R&D, indigenisation to drive Defence, Aerospace industry sectors
In the Defence and Aerospace sectors there have been a lot of reforms in the recent past and the Government is actively reviewing the policies set for these industries. The conference on Aerospace and Defence Manufacturing Technologies organised by the Confederation of Indian Industry (CII) in Chennai with the theme ‘Make in India— Fast Developing Ecosystem for Aerospace and Defence Industry’ called for an active involvement of Indian and foreign companies in the creation of an ecosystem that could go a long way to establish a solid base for the nation’s defence and economic systems that needed sustained acceleration.
Jayakar Krishnamurthy, Conference Chairman, and Chairman and Managing Director, UCAL, said that Aerospace and Defence needed 4 major things for growth: A vast land mass, abundant natural resources, sustainable population, and distribution of equitable economic growth. India spends only $ 56 billion on Defence despite its large area and population density. In R&D investment, Israel tops the list with 4.3%. India is the lowest at 0.9%. “It is impossible for India to keep on importing Defence equipments without making R&D investments which were necessary for sustainable
economic and Defence industry growth,” he said.
India has to develop an ecosystem similar to the successful automotive industry model which comprises Tier 1,Tier 2, Tier 3 and R&D. Krishnamurthy called for a proper policy for `Design & Make in India’, which would be the right way forward.
B Elangovan, Managing Director, Tidel Park Limited said, “The aerospace industry is emerging in India and it is fuelled by the recent order for 700 aircraft by the Indian operators. Aerospace has technological advancements and huge business volume but we need policy and regulatory support from the government. In line with the business volumes the Chennai Aerospace Park is set up in Sriperumbudur. We give open space for MRO and facilities are provided for 3D printing, visual studio, prototype, and skill training. Construction of multi-floor plug and play facility will also be taken up shortly. Seventy engineering colleges in Tamil Nadu have aerospace courses and we expect 40% human resource population would be from the State.”
Dr A Velayudham, Scientist, Combat Vehicle Research & Development Establishment, DRDO, Ministry of Defence said, “Additive manufacturing is the evolving technology in the aerospace industry. With 3D printing, the number of parts will be reduced from 14 to 1, the process steps from 18 to 5 and the manufacturing cost by 50%. The advantages include design freedom, simplified and integrated assemblies, geography independent, and reduction in product development cost. There are challenges with the process parameters, powder specification and validation of the process. Research in these technologies and Make in and for India, Design in and for India will surely take India to the next level in defence and aerospace industry.”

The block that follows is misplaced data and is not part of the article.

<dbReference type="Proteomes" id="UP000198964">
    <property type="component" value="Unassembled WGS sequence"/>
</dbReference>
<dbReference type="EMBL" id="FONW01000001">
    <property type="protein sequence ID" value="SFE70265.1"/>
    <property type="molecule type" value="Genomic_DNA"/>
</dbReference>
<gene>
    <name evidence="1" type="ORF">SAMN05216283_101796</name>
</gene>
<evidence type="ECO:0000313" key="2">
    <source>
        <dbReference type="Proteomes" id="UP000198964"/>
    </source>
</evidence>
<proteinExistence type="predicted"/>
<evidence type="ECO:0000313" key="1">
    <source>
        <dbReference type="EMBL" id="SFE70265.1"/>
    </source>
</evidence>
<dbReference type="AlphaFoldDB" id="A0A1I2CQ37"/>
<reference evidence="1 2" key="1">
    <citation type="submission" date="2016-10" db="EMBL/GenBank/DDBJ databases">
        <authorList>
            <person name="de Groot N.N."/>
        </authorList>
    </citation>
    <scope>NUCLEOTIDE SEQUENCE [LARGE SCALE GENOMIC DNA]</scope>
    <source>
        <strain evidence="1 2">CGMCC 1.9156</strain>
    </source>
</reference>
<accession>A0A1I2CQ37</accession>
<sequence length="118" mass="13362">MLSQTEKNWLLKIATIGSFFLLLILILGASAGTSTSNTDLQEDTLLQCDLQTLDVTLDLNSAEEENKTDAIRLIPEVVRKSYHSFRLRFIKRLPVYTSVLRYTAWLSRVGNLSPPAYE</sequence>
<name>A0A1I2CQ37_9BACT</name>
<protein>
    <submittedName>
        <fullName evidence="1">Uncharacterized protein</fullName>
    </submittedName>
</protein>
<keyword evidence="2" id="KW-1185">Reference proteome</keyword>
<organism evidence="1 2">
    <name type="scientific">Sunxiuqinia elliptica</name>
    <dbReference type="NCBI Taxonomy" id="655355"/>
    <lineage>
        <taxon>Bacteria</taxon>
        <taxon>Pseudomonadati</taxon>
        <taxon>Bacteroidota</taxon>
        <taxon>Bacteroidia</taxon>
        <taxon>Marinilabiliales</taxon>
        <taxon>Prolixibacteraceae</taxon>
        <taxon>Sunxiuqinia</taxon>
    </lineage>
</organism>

Anil Kumar, General Manager, Engine Factory-Avadi, Ministry of Defence, Government of India said, “Huge imports take place in Army, Navy and Airforce, offering big scope for local manufacturing in the aerospace industry. Aluminium castings are required for engines for the armoured vehicles. Indigenisation is needed in a big way here. We have to synergise the strength and capabilities in R&D, and resources are very much available in India.”
He further said indigenisation in a service depends on its own priority, committed man power, financial empowerment of the organisation and ability to catalyse the industry to design or manufacture as per the requirement. Indigenisation in Navy is far higher than in army and Airforce despite the lower number of equipment.
Vice-Admiral, B Kannan, PVSM, AVSM, VSM (Retd), Managing Director and CEO, L&T shipbuilding Limited said, “For most of the defence projects, technology infusion is needed from indigenous or foreign sources. Incorporation of digital technologies for enhanced productivity is needed which facilitates efficient integration of collaborative efforts. The industries would invest on infrastructure and R&D if level playing field and speedy decision-making are assured.”
Tal Catran, Marketing and Business Development Expert Consultant, MHT Israel Aerospace Industries Ltd, Israel said, “Israel is considered as the number one in defence industry. We are a 69 year old country with 8.3 million people. We encourage young talents and start-ups and we are the 43rd largest economy in the world. We are termed as a start-up Nation across the world. Though we are small in area and less in population we have good R&D strength and 80% of our production goes to export markets. We have 15000 employees and within that we have 6000 engineers.”
Catran added that India has a growing aviation market along with the US, the UK, Indonesia and China. According to IATA forecast, by 2025 India will replace the UK and become the 3rd biggest aviation market in the world. India has a huge potential but it needs to focus on R&D and even the joint venture will help the country excel in this arena. “We are ready to have a tie-up but we need to get the call for it,” he said.
R Asokan, Professor and Head, Centre for Defence Technology Studies, Hindustan University said, “The Defence Technology Centre at Hindustan University was established in 2012 to generate credible and effective human resource base and create a team of professionals.
We provide conducive environment for budding professionals to achieve excellence in the field of Defence technology and management.”